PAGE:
An update on some major I-T Act changes
In an initiative that will have implications for the corporate sector, the Finance Act, 2006 has amended certain provisions of the Income-Tax Act, 1961 (I-T Act) to streamline and simplify the tax laws. Some of the major changes in the I-T Act along include:
Minimum Alternate Tax
Section 115JB of the I-T Act provides that if the tax payable on the total income of an assessee is less than 7.5 per cent of the book profit, then such book profit is deemed to be the total income of the assessee and the tax payable will be 7.5 per cent of such book profit. This minimum tax, which is mandatory for the company to pay is the Minimum Alternate Tax (MAT). The Finance Bill, 2006 (the Bill) has effected the following changes in MAT provisions with effect from April 1, 2007:
The gross MAT rate has been raised from 7.5 per cent to 10 per cent thereby substantially increasing the tax payable by companies covered under MAT.
A significant amendment, increasing the liability of corporates, is the inclusion of Long Term Capital Gains under Section 10(38) of ITA for the purposes of MAT computation which will considerably effect investment in equity shares. Another provision with a retrograde effect is the disallowance of depreciation on the revalued amount of assets which a company may revalue from time to time.
The period for companies availing themselves of the MAT credit is proposed to be increased from five years to seven. However, this proposal will not be effective retrospectively, therefore, it will not be beneficial to companies still to claim MAT credit.
Foreign Tax Deductions
Section 40(a)(ii) of I-T Act specifically disallows deduction of any sum paid on account of any rate or tax levied on the profits or gains of any business or profession from the total income of the assessee. However, in terms of Section 90 and 91 of the Act, if such tax is paid outside India, it is eligible for credit against tax paid in India on the global income of the assessee.
Nevertheless, there have been reservations whether income-tax paid in a foreign country is allowable as deduction in computing profits and gains from business and profession. The amendments under Finance Act 2006 aim to clarify this position by introducing the following Explanations to Section 40(a)(ii) of ITA:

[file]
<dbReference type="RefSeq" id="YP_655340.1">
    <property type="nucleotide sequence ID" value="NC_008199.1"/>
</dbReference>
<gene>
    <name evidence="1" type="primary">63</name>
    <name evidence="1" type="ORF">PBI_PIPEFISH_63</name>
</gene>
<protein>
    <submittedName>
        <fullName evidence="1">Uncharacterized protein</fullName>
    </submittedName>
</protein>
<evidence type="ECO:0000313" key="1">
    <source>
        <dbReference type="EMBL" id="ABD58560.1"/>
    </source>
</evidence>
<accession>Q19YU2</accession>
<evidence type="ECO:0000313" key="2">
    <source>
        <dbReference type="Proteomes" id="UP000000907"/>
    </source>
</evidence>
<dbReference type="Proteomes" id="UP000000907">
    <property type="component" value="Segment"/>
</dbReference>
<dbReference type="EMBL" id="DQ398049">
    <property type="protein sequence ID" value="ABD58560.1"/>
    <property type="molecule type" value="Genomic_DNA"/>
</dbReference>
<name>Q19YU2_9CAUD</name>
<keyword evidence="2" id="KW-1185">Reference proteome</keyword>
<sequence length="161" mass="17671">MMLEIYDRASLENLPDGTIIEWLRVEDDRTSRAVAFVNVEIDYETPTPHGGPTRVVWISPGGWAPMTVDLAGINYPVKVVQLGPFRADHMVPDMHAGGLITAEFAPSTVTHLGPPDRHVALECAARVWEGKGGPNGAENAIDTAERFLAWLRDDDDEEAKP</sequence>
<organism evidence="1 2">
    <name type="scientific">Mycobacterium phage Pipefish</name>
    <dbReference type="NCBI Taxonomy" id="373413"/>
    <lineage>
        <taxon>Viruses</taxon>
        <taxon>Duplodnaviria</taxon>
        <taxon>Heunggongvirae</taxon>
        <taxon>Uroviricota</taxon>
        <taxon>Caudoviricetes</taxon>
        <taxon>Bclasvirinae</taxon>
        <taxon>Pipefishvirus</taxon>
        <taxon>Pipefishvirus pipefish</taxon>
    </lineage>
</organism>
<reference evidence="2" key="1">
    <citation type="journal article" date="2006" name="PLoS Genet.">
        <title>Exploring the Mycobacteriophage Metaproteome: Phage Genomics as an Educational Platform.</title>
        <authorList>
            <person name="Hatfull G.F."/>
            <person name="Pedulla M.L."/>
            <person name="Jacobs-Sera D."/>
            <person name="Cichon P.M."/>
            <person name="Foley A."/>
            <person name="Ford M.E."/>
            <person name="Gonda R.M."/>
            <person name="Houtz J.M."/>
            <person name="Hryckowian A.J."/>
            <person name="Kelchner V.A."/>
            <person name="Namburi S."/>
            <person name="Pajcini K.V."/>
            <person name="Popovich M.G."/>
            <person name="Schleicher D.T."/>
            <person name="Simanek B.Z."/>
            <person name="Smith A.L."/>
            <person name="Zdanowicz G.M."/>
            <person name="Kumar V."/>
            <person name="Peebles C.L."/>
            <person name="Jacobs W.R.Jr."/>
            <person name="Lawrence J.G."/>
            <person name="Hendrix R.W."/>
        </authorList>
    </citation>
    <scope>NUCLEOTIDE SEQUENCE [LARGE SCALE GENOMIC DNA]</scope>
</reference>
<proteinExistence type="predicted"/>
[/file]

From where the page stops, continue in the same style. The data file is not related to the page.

Any sum paid outside India and eligible for relief of tax under Section 90 of ITA or eligible for deduction from the income-tax payable under Section 91 is not allowed as deduction under Section 40 of ITA. However, tax credit will continue to be available with respect to income-tax paid in a foreign country in compliance with provisions of Section 90 and 91 of ITA. This amendment has taken effect from April 1, 2006.
With effect from June 1, 2006, money paid in a foreign country which is eligible for tax relief under Section 90A of ITA will not be allowed as deduction in computation of profits and gains from business and profession.
The amendments, therefore, prevent the tax-payers from claiming the benefit of double deduction, once by way of set-off of foreign tax credit and again by way of deduction from profits computed for income-tax purposes.
Fringe Benefit Tax
Several perquisites, disguised as fringe benefits, escape tax liability as neither employers nor employees pay tax on them. The Finance Act 2006 has rationalised the mechanism of charging the Fringe Benefit Tax through the following changes in Section 115WB and 115WC of ITA with effect from April 1, 2007:
Benefits in the form of tour and travel, hospitality and use of hotel boarding and lodging facilities in the case of airline companies and shipping industry are to be valued at 5 per cent instead of 20 per cent.
Expenditure on distribution of free samples of medicines or of medicinal equipment, to doctors and expenses incurred on brand ambassadors and celebrity endorsements has been excluded from the purview of expenditure on sales promotion including publicity.
The FBT will now be attracted only on yearly contributions by employers to any approved superannuation fund which are in excess of the prescribed ceiling of Rs 1 lakh per employee.
(The authors are with Titus & Co., Advocates.)